MONTREAL — Abstract realism comes to life with two new major exhibitions at Montreal’s Musee d’Art Contemporain.
Currently on display, the museum offers some 70 major works by artist Pierre Dorion as well as a quartet of intriguing videos by Janet Biggs.
The exhibit opens with the works of Quebec-born artist Dorion, specifically a small-scale reconstruction of his “Chambres avec Vues” (“Rooms with a View”) series launched in 1999 in a vacant Montreal luxury apartment. Striped of its contents, Dorion painted the likes of simple hallways and rooms to their respective bare-bones minimum in slightly muted tones of uncanny realism.
Continuing the theme, Dorian’s minimalist architectural ventures during the first decade of the century landed him everywhere from New York to Los Angeles, where Chelsea interiors and storefronts and Signal Hill windows get their proper detailed due — such as the crisp line created from the shadow of the sun peering through a window pane and the peeling paint chip of a shingle in need of a new coat.
Newer works from the past year or so — produced just for the Montreal run — are also included. “The Gates” and the adjacent “Untitled (DB)” offer multiple sparse panels of subdued blue, brown and orange lines. Playing off Dorion’s penchant for wide-open gallery spaces, “Untitled (DB)” comes to life when viewed from afar as a wandering museum visitor passes by adding the punch of a silhouette.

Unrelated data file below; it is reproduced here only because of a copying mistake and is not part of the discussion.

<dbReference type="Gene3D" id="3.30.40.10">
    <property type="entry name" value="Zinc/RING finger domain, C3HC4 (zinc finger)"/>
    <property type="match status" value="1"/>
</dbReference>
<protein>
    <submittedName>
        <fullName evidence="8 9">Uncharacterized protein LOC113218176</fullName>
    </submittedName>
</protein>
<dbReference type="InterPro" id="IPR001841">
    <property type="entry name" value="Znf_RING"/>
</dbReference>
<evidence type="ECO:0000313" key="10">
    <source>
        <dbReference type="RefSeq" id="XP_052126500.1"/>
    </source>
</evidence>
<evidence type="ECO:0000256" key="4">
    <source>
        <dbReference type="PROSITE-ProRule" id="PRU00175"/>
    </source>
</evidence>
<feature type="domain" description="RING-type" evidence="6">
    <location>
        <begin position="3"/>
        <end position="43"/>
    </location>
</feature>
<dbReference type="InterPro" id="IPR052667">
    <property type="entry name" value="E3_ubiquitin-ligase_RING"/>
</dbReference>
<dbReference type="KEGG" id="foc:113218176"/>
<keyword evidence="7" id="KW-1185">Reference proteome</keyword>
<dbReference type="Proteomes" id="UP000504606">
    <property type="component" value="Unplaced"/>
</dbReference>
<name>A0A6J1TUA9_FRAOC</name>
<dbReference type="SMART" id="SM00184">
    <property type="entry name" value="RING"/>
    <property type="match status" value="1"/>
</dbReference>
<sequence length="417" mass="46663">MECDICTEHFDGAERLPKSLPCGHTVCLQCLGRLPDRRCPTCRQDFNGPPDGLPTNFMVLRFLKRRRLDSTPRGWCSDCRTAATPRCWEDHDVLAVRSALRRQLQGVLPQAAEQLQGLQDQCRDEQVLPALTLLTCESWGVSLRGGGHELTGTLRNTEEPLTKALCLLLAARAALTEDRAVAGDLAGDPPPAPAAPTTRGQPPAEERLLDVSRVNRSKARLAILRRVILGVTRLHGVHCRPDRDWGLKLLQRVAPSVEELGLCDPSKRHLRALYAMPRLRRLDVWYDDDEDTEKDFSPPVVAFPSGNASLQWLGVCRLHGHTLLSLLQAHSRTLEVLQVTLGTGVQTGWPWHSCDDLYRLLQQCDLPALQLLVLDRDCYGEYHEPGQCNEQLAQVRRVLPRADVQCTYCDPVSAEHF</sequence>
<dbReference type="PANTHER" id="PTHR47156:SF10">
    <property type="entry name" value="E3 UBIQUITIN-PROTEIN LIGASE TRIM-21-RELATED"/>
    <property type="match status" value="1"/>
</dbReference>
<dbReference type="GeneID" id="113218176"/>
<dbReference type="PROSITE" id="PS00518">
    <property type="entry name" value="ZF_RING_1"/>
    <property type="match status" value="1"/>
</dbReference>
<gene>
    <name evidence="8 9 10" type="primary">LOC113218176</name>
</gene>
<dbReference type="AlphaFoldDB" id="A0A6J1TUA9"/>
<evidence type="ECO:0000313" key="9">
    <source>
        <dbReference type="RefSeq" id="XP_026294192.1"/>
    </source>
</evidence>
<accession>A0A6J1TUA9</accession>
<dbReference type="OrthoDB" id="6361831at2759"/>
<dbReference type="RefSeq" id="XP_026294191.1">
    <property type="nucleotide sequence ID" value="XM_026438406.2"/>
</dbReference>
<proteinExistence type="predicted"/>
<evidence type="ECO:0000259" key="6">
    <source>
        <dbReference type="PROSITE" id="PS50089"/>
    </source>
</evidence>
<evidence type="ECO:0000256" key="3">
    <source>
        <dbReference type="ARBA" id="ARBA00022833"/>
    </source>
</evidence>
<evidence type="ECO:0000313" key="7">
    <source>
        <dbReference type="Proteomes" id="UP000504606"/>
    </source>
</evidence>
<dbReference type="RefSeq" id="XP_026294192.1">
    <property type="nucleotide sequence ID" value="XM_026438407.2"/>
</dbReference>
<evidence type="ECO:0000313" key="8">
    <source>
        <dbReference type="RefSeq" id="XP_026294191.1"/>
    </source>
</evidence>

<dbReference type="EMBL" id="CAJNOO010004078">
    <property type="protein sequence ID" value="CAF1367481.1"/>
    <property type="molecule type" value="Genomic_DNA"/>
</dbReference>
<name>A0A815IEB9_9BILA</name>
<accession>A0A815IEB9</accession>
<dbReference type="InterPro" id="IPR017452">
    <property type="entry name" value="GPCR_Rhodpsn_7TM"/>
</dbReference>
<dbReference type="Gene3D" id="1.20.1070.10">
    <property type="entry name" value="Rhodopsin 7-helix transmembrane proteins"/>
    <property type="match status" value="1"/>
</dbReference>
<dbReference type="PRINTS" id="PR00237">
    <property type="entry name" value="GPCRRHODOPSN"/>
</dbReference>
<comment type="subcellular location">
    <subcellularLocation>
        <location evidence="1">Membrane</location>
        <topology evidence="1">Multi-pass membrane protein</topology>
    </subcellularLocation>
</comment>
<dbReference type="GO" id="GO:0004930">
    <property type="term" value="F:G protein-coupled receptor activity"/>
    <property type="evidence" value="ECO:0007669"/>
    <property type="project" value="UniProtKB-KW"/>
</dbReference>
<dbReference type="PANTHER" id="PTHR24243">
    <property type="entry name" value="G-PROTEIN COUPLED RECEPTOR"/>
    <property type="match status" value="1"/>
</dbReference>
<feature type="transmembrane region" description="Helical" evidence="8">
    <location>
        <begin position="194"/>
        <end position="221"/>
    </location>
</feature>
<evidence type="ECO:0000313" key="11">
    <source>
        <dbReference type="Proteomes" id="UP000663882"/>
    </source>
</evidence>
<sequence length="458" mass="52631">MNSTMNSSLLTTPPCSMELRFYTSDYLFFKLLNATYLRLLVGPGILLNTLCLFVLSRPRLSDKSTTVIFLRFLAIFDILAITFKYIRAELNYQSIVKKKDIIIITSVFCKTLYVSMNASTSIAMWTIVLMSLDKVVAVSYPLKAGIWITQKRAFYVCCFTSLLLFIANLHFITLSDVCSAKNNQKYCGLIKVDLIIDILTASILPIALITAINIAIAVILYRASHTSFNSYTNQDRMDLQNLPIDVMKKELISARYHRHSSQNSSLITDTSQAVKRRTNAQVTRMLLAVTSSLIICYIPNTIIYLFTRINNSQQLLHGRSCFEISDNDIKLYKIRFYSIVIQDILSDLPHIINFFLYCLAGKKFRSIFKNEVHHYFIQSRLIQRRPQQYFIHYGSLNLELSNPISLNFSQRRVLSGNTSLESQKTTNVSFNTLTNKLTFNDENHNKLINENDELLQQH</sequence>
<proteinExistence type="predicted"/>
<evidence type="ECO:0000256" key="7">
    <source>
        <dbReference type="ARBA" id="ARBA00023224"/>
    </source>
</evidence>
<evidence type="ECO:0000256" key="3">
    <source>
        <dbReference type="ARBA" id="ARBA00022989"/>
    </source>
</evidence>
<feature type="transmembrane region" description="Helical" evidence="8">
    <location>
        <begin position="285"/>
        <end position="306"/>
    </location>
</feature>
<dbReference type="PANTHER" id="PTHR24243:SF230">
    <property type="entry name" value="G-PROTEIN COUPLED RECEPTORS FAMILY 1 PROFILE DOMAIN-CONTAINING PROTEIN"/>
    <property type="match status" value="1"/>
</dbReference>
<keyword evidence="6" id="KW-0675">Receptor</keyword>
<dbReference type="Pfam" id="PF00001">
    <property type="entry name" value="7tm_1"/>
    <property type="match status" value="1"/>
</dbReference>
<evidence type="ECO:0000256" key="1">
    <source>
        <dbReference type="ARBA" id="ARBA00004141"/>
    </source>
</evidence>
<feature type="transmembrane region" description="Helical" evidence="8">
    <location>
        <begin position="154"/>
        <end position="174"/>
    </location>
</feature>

Next, the museum screens four works by video artist Janet Biggs, three of which comprise “The Arctic Trilogy” and her latest, “A Step from the Sun.” The haunting films combine surrealism, starkness and loneliness interspersed with the occasional bizarre razzle-dazzle.
“Biggs is known for her video, photography and performance works that revolve around an exploration of extremes, both geographical and physical,” according to the accompanying press release.